British Prime Minister David Cameron today dismissed the Scottish government's vision of how the country would look if it votes for independence next year, accusing nationalists of ducking the biggest policy questions.
Speaking in the UK parliament in London, Cameron said the 670-page blueprint for independence lacked credibility and failed to give detailed answers about an independent Scotland's future currency or its role in the European Union and NATO.
The Scottish government document, published on yesterday, aimed to set out how the country could prosper if voters choose to end the 306-year union with the rest of the United Kingdom in a referendum due in September 2014.
"We were told it would answer every question and yet no answer on the currency, no answer on the issue of EU membership, no proper answers on NATO," Cameron said. "We were just left (with) a huge set of questions."
Britain's three main UK-wide political parties oppose Scotland's independence, arguing that the country of 5 million people would be less prosperous and less secure on its own.
Scotland's First Minister Alex Salmond, leader of the Scottish National Party (SNP), which dominates the devolved Scottish parliament, says it could thrive if it took the historic step.
His plan for an independent Scotland envisages staying in the EU and NATO. It also anticipates sharing the pound with the rest of the United Kingdom. However, the government in London has said that would be unworkable.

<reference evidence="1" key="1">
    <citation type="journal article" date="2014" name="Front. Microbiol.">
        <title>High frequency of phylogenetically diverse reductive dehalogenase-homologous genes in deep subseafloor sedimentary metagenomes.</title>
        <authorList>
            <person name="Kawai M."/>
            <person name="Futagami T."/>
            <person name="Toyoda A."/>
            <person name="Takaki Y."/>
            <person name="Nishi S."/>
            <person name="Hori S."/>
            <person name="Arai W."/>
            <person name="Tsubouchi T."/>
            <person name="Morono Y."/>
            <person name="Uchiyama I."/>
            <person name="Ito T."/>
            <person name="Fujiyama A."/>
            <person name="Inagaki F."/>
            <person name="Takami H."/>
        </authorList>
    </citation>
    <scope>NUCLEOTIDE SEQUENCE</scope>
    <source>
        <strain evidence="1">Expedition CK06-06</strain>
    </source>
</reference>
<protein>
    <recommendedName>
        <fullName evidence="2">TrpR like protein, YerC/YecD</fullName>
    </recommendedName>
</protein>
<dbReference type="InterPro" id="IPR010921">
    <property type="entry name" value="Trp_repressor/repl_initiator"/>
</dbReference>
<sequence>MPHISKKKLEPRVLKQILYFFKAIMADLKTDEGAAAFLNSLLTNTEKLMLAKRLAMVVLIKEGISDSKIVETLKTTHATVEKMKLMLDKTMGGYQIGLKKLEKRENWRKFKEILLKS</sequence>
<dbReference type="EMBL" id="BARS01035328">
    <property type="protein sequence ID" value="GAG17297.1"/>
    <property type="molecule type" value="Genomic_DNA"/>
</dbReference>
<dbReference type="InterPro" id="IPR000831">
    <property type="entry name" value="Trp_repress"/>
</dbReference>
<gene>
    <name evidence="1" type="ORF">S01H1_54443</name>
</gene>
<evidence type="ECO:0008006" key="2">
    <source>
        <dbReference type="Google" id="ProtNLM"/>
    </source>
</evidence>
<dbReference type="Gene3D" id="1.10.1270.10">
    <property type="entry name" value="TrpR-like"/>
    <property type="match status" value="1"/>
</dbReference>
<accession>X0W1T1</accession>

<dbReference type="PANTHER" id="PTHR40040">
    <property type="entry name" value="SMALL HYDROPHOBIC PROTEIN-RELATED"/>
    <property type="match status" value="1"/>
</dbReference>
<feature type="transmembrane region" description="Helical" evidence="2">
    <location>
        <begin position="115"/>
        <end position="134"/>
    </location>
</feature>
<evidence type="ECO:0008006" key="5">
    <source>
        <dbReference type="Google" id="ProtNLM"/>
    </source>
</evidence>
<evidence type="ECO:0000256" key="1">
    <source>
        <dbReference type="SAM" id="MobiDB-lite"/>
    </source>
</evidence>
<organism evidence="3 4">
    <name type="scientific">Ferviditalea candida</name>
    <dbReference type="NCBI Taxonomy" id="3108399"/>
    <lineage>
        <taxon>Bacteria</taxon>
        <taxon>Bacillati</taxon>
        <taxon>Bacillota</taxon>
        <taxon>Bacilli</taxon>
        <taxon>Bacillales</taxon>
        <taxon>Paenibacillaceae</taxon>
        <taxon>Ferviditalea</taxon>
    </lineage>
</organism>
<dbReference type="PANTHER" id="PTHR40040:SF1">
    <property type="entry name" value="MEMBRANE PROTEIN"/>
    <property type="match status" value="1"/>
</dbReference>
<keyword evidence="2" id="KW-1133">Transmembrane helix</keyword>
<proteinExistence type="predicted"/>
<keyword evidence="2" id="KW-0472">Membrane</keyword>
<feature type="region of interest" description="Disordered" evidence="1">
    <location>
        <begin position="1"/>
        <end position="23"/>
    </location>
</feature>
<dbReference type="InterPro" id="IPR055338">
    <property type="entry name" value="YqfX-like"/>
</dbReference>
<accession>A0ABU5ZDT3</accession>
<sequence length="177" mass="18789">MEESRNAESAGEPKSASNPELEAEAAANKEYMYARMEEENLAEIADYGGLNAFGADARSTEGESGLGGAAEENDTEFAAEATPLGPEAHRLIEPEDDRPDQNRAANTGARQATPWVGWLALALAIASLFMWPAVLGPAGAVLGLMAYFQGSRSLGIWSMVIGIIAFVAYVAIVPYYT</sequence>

"Should the people of Scotland vote to become independent, a currency union would be highly unlikely," Cameron's spokesman told reporters today.
The opposition Labour Party described the independence blueprint as a "thick document full of false promises".
"In the absence of any detailed costings, it wasn't a blueprint for independence, but a wishlist," Anas Sarwar, deputy leader of the Scottish Labour Party, told parliament.
The SNP accused its opponents of scaremongering and criticised Cameron for refusing to take part in an independence debate with Salmond.
But Cameron, whose right-leaning party is deeply unpopular in Scotland and holds only one of its 59 UK parliamentary seats, said Salmond should hold the debate with the leaders of the campaign to maintain the union inside Scotland. He said calls for him to be involved were a distraction.
"When it comes to the economy, when it comes to jobs, when it comes to Europe, all the arguments are for staying together," Cameron told parliament.
A weekend poll for the Sunday Times newspaper showed 47 percent of Scots wanted to keep the union, 38 percent wanted independence and 15 percent were undecided.